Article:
More Efficient Regulatory Process for Hydro
Today, hydropower developments face a comprehensive regulatory approval process that involves many participants including, the Federal Energy Regulatory Commission, federal and state resource agencies, local governments, tribes, NGOs and the public. The system strives to promote development while protecting important environmental values. However, it can also contain redundancies and inefficiencies that unnecessarily slow the deployment of clean renewable hydropower and delay much-needed environmental enhancements and benefits. At a time when we need all the renewable, affordable and reliable energy we can get, the United States needs an updated regulatory process that gets projects off the drawing board and puts people to work in a more efficient way.
As a way to continue this process discussion in an open, collaborative way that gives all stakeholders a voice and a stake in the outcome, NHA supports several guideposts that would put the hydropower review process on equal footing with that of other renewable electricity technologies – while maintaining a responsible licensing scheme:
- Accelerated Licensing for Minimal Impact Projects. NHA believes the clearest path to a more efficient regulatory process would be an expedited 2-year licensing for minimal impact projects, such as adding electric generation on existing dams and closed-looped pumped storage projects. An expedited 2-year process for these projects would allow developers to attract private financing and move projects ahead – at no cost to the federal government.
- Facilitating Private Hydropower Development on Army Corps Facilities. Along with FERC, the Corps should implement a systematic review of their facilities and operations to determine and pursue hydro growth opportunities, such as increasing capacity at existing facilities or converting existing non-powered dams to generating resources. The goal is to attract private investment dollars and generate more clean energy on the federal system. Also, better integrating Corps reviews into the FERC process, as well as ensuring policy consistency across the Corps districts, will help alleviate delays and uncertainties currently experienced by developers that can affect project financing.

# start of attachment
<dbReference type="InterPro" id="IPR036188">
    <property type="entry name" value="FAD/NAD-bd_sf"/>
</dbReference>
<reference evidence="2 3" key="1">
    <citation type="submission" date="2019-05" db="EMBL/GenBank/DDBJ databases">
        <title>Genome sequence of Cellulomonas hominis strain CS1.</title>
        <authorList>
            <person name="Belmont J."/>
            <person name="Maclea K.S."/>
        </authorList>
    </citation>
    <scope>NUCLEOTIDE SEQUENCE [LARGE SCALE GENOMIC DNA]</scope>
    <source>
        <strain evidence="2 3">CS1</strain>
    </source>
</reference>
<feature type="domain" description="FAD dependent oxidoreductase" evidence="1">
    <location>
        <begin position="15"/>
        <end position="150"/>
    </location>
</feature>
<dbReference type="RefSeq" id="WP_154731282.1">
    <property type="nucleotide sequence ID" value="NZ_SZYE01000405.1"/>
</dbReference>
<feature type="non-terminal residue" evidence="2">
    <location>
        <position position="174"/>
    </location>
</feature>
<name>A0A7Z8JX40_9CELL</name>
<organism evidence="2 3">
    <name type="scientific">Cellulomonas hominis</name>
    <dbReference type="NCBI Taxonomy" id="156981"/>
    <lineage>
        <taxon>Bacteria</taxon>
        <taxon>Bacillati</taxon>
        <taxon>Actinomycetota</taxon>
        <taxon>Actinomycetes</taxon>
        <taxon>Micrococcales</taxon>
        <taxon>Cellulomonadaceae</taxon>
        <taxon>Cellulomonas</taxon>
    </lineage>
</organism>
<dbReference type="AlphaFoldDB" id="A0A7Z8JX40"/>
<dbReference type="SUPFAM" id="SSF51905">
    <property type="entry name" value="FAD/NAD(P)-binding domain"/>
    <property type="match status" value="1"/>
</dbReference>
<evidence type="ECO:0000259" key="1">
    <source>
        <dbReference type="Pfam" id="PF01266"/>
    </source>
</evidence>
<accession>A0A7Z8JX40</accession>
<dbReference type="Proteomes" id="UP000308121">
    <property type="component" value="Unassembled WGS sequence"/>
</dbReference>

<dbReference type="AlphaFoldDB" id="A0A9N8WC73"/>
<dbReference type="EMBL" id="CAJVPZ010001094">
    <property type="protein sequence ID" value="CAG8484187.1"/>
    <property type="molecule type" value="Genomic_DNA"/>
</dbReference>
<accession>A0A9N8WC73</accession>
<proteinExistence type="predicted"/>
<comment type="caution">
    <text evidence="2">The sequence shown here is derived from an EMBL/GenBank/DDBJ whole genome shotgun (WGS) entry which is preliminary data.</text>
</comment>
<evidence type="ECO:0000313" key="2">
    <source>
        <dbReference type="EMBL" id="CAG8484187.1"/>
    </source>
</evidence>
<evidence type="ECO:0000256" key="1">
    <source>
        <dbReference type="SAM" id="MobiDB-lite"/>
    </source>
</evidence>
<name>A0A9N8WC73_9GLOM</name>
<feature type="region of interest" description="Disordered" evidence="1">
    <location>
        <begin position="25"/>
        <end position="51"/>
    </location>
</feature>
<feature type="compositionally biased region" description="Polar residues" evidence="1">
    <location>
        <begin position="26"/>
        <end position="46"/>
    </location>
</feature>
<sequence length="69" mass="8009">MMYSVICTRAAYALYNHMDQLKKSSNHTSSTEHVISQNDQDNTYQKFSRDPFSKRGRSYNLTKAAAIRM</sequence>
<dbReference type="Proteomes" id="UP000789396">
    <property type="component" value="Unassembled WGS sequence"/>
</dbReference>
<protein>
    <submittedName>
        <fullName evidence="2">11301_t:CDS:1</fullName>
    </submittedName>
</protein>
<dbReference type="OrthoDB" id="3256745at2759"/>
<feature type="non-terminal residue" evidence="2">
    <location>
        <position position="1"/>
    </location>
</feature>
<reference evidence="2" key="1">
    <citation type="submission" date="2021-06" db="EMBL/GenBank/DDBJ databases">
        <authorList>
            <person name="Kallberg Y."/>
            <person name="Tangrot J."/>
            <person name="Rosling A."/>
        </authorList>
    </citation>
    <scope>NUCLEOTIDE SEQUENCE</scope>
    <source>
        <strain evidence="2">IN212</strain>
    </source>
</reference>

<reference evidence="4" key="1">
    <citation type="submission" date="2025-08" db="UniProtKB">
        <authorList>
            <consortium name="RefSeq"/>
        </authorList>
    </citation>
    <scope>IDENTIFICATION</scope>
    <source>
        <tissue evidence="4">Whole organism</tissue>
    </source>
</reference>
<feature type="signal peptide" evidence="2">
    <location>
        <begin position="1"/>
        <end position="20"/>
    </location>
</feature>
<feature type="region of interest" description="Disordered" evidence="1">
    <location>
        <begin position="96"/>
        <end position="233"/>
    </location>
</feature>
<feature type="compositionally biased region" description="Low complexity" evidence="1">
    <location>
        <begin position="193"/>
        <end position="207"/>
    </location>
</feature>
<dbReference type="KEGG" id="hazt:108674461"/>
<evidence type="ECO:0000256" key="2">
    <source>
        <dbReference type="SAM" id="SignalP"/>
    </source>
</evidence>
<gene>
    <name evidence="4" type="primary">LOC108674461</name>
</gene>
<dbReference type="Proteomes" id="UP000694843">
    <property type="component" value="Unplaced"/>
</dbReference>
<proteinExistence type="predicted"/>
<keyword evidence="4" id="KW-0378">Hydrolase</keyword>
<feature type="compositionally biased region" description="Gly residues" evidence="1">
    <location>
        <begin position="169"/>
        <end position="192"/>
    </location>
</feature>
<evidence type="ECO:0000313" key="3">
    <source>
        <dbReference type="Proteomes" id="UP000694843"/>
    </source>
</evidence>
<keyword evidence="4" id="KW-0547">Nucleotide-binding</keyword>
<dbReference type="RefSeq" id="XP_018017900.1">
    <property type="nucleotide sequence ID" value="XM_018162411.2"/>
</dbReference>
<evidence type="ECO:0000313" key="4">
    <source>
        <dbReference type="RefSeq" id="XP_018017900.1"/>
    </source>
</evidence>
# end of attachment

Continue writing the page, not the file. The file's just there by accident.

- Facilitating Private Hydropower Development at Bureau of Reclamation Facilities. As with the Army Corps of Engineers, the Bureau should undergo a review of their facilities and operations to determine and implement growth opportunities. The Bureau, with its thousands of miles of canals and other man-made waterways, can be a leader in promoting the expansion of conduit power. Finally, the Bureau should investigate and address any issues that may inhibit private development on their infrastructure.
- Enacting Improvements for Relicensing of Existing Hydropower Facilities. Federal and state agencies should leverage any improvements made to the licensing process to the relicensing of existing hydro projects as well. Good public policy should be applicable regardless if a project is a new deployment or an existing one. With over 100 GW of conventional hydropower and pumped storage projects already in service, the continued operation of these clean energy resources is critical if the nation is to significantly increase the contribution of hydropower to our energy portfolio.